A Republican lawmaker on Wednesday asserted that Jesus Christ had more due process before his crucifixion than President Donald Trump has received during the House impeachment inquiry.
Rep. Barry Loudermilk of Georgia was decrying the fact that that the intelligence community whistleblower, whose complaint about Trump’s conversations with Ukraine sparked the impeachment inquiry, was never called to testify when he invoked Jesus during debate over the articles of impeachment on the House floor.
“Before you take this historic vote today, one week before Christmas, I want you to keep this in mind: When Jesus was falsely accused of treason, Pontius Pilate gave Jesus the opportunity to face his accusers,” he said.
“During that sham trial, Pontius Pilate afforded more rights to Jesus than the Democrats have afforded this President in this process.”
In reality, the House impeachment proceedings bear no resemblance to Jesus’ crucifixion.
According to the New Testament, one of Jesus’ followers arranged for Christ to be arrested. Then, after a series of what the Scripture calls “false witnesses” testified, he was accused of blasphemy. Later, Pilate gave the crowd gathered outside his residence a choice between releasing Jesus or a different prisoner named Barabbas. The crowd chose Barabbas.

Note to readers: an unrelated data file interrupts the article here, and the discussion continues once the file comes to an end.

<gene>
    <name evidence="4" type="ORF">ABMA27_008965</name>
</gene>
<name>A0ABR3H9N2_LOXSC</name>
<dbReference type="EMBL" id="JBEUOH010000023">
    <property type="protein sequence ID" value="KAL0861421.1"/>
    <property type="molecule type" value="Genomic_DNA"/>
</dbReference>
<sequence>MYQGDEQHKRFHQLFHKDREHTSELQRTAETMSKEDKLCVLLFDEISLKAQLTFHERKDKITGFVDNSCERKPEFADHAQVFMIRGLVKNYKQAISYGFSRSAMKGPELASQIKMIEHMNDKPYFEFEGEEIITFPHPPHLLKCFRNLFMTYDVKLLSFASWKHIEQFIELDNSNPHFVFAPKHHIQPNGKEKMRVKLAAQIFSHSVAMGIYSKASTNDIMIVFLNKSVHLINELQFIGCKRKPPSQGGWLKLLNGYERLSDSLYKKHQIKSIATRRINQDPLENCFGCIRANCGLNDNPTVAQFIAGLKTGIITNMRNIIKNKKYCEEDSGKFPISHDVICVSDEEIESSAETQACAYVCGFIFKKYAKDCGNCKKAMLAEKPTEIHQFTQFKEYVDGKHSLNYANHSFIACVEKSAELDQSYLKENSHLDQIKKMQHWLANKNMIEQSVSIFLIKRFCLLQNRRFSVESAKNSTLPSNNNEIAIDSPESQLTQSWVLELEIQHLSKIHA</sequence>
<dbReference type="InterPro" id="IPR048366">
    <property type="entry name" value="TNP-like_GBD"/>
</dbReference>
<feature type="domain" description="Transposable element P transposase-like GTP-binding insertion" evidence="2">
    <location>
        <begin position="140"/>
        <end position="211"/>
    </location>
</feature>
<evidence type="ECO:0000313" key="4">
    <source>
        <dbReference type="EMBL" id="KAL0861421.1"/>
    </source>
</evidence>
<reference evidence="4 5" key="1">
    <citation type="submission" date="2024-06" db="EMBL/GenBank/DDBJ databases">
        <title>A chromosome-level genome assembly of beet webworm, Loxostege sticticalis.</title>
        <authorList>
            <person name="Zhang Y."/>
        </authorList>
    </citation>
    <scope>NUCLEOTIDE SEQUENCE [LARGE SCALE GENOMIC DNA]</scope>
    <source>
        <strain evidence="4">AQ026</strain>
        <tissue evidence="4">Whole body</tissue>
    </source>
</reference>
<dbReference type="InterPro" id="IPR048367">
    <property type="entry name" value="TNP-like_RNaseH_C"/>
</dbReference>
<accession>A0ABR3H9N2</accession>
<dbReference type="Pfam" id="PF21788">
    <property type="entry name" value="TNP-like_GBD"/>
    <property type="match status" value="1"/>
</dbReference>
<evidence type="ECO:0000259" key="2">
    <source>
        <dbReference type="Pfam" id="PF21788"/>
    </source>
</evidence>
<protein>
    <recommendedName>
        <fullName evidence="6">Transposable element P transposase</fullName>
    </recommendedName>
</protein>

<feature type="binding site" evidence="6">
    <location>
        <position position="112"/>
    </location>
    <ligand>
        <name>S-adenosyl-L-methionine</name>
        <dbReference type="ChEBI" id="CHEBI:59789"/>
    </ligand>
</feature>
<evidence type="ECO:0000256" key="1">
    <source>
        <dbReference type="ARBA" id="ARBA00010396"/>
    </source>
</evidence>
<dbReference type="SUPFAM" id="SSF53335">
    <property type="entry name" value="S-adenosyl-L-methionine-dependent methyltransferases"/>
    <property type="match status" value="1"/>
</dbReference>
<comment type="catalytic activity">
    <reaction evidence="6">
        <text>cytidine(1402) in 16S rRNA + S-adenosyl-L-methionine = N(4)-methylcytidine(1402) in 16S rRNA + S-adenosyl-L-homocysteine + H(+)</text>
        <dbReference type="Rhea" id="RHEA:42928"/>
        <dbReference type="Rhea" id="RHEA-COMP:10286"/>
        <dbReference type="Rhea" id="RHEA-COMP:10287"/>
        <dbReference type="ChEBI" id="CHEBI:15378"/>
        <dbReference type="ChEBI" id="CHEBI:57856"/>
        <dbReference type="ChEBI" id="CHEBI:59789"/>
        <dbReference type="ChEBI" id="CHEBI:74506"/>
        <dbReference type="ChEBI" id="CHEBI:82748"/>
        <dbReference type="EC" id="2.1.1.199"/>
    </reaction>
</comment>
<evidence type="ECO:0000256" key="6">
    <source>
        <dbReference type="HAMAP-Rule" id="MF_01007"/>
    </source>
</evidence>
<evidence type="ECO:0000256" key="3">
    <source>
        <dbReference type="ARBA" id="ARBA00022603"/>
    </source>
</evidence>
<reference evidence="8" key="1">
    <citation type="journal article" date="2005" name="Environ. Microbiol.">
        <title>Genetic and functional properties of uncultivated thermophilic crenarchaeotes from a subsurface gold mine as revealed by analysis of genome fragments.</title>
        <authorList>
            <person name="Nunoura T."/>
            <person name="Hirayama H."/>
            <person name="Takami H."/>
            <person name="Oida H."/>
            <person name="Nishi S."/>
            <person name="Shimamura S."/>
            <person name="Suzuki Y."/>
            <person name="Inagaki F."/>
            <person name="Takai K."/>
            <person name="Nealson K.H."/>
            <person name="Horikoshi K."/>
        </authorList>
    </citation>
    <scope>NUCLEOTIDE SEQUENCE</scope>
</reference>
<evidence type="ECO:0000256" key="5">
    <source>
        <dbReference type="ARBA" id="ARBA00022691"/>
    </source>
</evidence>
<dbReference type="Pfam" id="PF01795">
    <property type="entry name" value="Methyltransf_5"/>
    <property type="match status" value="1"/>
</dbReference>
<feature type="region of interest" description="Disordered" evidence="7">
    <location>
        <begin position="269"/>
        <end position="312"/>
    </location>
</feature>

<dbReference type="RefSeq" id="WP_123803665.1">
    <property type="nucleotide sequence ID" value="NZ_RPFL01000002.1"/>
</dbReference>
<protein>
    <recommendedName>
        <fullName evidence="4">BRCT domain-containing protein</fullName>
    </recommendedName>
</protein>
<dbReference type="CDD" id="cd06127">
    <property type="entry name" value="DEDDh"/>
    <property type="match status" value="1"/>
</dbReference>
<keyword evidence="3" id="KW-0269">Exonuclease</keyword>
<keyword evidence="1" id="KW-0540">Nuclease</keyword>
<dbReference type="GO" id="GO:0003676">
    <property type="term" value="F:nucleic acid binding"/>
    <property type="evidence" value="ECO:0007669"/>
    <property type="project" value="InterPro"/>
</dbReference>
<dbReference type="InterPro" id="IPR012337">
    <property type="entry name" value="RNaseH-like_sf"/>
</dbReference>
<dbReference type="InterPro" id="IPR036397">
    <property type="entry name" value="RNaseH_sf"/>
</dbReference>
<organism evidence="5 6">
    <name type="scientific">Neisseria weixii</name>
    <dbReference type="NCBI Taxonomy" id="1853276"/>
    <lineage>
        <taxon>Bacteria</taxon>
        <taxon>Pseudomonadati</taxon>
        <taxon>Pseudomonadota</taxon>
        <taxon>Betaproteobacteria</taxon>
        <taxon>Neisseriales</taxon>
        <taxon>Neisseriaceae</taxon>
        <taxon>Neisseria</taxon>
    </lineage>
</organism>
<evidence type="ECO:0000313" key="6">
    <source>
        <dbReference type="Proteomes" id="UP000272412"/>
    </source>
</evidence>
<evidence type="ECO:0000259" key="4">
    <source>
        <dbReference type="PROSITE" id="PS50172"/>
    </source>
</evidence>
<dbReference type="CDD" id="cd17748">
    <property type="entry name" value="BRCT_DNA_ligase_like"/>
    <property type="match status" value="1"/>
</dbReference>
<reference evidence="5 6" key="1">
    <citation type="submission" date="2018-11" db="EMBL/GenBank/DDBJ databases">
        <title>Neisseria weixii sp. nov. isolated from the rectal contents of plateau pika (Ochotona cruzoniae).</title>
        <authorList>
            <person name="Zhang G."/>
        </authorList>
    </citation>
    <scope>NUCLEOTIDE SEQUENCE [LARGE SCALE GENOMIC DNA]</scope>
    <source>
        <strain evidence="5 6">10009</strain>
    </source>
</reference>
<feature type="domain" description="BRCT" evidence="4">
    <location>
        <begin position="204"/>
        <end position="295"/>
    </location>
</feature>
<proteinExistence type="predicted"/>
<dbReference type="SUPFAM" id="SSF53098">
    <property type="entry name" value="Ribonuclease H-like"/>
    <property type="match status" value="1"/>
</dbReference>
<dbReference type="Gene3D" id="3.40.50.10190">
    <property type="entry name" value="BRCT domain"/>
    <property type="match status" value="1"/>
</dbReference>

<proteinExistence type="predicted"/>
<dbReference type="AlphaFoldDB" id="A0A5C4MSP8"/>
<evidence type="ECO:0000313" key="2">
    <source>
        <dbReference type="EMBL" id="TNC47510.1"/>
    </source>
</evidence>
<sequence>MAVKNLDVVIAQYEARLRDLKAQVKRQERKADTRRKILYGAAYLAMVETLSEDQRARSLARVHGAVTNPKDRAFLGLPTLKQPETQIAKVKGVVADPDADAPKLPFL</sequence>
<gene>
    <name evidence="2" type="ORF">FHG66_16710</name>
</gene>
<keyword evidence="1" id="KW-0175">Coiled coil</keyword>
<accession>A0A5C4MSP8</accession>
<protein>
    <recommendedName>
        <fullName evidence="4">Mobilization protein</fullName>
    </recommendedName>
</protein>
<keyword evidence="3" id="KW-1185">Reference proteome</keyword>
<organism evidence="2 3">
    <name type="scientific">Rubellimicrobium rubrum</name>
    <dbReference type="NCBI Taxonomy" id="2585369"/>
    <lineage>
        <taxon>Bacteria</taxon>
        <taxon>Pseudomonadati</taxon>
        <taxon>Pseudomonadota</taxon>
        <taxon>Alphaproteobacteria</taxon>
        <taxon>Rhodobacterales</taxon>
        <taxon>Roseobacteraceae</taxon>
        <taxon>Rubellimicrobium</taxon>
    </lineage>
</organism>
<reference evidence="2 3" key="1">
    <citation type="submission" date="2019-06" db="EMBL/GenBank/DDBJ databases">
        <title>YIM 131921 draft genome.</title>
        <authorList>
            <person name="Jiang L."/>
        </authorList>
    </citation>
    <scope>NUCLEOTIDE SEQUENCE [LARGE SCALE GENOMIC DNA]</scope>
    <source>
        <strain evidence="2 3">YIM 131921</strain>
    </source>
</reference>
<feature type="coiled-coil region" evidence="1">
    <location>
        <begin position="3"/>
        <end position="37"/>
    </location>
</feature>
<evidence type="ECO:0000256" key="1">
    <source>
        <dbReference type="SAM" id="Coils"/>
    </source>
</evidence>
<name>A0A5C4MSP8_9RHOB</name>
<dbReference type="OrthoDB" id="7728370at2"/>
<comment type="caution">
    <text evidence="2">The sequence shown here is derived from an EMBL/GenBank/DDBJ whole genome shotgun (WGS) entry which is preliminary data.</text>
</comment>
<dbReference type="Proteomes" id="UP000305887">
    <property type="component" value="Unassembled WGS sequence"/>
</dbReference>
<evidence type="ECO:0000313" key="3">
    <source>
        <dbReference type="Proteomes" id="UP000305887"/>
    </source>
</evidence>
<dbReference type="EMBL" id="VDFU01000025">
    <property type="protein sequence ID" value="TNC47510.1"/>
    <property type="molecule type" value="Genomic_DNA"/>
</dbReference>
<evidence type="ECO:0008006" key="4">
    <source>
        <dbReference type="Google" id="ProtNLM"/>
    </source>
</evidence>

White House counselor Kellyanne Conway told reporters later on Wednesday that she hadn’t seen the comments. “I think the President is being treated very unfairly and I wish that weren’t the case,” she said. “I don’t like many Jesus comparisons.”
Republicans have long argued that the intelligence community whistleblower should have to testify. Democrats say the whistleblower’s testimony is not needed because Trump’s public statements and the testimony from other witnesses largely corroborated what the whistleblower alleged.
Loudermilk isn’t the only Republican to use examples of injustice through history to attack the impeachment process. In a letter to House Speaker Nancy Pelosi on Tuesday, Trump claimed that “(m)ore due process was afforded” to those accused in the Salem Witch Trials wherein 19 innocent men and women were killed after being accused of witchcraft in the late 1600s.
The House has spent 84 days investigating Trump’s actions regarding Ukraine and held multiple public hearings with expert witnesses who testified under oath about their experiences through an impeachment process that is enshrined in the US Constitution. Trump and his legal team declined to participate in the Judiciary Committee’s portion of the inquiry. Should the House vote to impeach Trump, he would face a multi-week trial in the Senate, which will then decide whether to convict or acquit him on two articles of impeachment.
CNN’s Haley Byrd, Jamie Ehrlich and Kyle Feldscher contributed to this report.